While some facilitie still turn to CT for help with diagnosis, experts reiterate the shortcomings of the scan.
When COVID-19 first emerged, CT was considered a good option for detecting infection in the lungs. With the current gold-standard of molecular testing sometimes being in short supply in some geographic areas, some hospitals and facilities are still making use of CT scans.
And, this mixed bag of diagnostic activity - and the mixed messages it sends - have prompted researchers from Washington University in St. Louis to evaluate the benefit of CT in a clinical perspective article published in the American Journal of Roentgenology.
By examining the existing body of literature that has emerged on the use of CT since the beginning of the pandemic, the 11-expert team, led by Constantine A. Raptis, M.D., associate professor or radiology and director of thoracic MRI, highlight the key problem areas of using these scans for detection.
“This is not to say these studies are not valuable,” he said. “However, test performance and management issues arise when inappropriate and potentially over-arching conclusions regarding the diagnostic performance of CT for COVID-19 pneumonia are based on low-quality studies with biased cohorts, confounding variable, and faulty design characteristics.”
While the features of COVID-19 pneumonia seen on CT are an important initial step, issues exist with sensitivity, specificity, and in clinical practice, the team wrote.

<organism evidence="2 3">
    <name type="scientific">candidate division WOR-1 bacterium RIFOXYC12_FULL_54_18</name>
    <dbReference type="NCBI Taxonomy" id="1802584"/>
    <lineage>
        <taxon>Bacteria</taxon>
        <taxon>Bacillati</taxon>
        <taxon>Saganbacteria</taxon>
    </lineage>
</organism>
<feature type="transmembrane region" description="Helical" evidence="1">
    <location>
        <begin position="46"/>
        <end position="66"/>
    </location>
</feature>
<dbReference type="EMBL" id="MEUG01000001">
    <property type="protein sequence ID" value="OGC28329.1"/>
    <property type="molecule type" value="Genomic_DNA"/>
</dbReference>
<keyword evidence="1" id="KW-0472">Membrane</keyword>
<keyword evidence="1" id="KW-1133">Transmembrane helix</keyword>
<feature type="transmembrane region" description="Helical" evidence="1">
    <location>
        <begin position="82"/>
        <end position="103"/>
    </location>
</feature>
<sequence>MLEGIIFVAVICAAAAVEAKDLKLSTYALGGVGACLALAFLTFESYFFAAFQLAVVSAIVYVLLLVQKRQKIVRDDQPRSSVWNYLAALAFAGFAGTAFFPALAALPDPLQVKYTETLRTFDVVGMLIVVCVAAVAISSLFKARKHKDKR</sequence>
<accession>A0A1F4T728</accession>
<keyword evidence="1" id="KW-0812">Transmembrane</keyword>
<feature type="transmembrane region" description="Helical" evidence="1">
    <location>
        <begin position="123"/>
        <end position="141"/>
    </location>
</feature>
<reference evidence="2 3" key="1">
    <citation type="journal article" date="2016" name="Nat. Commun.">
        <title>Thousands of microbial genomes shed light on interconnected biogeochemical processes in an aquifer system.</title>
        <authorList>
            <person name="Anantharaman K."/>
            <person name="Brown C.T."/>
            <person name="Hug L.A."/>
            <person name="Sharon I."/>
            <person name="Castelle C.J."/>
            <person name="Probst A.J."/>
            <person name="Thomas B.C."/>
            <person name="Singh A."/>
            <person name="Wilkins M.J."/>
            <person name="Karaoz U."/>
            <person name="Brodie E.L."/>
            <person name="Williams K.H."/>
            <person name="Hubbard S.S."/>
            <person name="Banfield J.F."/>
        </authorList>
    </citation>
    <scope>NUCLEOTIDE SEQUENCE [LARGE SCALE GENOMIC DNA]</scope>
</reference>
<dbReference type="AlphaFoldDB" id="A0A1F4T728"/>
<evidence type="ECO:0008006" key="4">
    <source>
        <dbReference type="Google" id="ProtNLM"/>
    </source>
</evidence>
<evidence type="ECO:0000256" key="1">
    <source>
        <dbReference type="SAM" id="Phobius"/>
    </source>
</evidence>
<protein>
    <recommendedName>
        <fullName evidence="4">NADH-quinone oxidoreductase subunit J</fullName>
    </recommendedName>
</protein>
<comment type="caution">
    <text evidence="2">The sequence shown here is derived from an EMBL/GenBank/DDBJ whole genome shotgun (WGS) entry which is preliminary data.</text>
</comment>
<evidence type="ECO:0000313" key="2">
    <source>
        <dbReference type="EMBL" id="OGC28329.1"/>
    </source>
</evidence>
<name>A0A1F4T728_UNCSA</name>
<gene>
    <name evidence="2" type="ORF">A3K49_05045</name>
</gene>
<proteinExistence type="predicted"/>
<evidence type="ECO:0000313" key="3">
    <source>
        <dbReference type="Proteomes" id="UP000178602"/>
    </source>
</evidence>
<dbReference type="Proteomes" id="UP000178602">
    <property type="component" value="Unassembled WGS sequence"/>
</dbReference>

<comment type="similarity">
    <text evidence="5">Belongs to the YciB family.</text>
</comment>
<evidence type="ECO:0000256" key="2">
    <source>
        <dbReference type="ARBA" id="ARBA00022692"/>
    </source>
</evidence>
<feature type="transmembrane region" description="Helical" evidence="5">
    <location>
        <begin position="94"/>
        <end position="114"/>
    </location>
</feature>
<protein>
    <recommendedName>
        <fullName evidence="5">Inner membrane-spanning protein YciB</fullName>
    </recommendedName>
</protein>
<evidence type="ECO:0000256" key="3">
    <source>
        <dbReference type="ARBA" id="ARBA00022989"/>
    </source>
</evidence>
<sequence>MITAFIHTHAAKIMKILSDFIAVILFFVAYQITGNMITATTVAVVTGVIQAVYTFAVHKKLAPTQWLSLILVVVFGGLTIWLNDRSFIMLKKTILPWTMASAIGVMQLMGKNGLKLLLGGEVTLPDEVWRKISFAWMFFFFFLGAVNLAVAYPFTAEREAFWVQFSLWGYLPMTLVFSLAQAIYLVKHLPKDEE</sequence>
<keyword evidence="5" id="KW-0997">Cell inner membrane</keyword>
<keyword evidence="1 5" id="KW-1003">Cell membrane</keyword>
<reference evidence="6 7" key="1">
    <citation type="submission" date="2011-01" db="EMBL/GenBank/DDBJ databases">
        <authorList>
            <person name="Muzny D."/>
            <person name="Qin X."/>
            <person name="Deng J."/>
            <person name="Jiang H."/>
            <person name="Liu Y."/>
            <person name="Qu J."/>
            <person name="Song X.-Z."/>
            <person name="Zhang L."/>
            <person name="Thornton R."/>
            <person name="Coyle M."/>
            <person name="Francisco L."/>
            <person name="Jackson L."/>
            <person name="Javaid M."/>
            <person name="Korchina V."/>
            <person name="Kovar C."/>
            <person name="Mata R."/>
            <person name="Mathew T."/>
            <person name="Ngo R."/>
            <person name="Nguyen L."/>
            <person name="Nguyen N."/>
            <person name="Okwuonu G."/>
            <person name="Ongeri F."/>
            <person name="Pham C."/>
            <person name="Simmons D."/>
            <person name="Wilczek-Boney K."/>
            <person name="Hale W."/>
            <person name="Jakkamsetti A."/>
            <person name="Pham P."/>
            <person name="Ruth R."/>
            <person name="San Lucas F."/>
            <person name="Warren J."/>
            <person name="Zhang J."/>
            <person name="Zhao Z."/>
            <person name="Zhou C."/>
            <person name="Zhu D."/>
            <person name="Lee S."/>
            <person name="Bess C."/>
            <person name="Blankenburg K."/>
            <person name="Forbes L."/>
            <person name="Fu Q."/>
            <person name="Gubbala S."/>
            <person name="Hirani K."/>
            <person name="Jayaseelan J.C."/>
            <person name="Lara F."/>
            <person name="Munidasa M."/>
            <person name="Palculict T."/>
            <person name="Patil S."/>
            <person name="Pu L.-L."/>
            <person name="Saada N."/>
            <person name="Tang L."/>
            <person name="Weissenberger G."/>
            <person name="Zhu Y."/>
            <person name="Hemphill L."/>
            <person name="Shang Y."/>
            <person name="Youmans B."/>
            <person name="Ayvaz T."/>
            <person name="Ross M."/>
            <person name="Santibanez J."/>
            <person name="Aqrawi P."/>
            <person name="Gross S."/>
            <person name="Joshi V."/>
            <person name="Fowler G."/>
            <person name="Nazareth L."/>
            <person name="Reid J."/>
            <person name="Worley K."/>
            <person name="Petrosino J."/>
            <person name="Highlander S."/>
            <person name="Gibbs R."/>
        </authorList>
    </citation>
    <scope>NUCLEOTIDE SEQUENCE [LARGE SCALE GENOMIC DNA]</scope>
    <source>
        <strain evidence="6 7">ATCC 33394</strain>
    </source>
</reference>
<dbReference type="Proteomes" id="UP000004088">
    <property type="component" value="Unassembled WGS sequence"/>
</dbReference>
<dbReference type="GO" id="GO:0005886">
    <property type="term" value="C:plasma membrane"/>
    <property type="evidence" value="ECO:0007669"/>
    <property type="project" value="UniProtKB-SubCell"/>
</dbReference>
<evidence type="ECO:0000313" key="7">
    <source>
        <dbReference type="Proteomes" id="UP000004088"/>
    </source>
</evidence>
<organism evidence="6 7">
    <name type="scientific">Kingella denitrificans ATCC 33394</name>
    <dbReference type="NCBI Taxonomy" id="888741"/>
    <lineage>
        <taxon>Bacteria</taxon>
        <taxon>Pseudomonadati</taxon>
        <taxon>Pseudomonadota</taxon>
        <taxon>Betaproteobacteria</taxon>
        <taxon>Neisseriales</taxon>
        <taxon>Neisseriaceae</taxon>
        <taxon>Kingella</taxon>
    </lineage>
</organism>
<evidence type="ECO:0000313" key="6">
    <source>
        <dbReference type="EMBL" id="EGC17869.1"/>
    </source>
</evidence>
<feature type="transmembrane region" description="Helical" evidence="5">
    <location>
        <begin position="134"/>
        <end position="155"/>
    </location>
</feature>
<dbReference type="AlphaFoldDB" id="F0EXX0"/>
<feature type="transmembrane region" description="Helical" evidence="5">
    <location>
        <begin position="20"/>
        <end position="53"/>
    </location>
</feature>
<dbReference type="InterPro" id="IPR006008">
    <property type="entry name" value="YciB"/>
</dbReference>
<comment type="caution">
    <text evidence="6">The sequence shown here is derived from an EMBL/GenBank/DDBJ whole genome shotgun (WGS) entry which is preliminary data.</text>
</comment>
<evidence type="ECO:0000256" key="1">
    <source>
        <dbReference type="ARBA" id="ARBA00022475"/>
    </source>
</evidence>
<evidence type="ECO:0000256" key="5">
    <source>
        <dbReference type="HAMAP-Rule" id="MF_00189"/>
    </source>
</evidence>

Sensitivity: Throughout the literature, the sensitivity of CT in detecting viral infection has been reported to be as high as 98 percent. However, in some cases, Raptis said, this rate could be based an the population scanned.
“If a study cohort contains patients who are more likely to have a true-positive finding and less likely to have a false-negative finding, sensitivity will be over-estimated,” he said.
And, in the case of COVID-19, a misdiagnosis could mean unintentionally exposing multiple people to an infected individual, continuing the spread of the virus.
Specificity: While false positives associated with the reverse transcriptase-polymerase chain reaction (RT-PCR) test can happen, Raptis explained, they are most often caused by contamination and are likely insignificant in the assays for COVID-19. CT, though, doesn’t test for singular features, and the ones it does identify for COVID-19 pneumonia - peripheral and bilateral ground-glass opacities typically in the lower lobes - are often seen in other infectious and non-infections conditions.
Clinical Practice: There are also several challenges that exist with deployment of CT throughout a hospital. According to Raptis’ team, it could lead to overuse of hospitals resources, including personal protective equipment that is already in short supply, clustering of patients both affected and not affected by the virus in the radiology departments, and an increased risk of transmission to the imaging staff.
Overall, these issues indicate clinical environments should reserve CT for another use during the pandemic.
“At present,” the team wrote, “CT should be reserved for evaluation of complications of COVID-19 pneumonia or for assessment if alternative diagnoses are suspected.”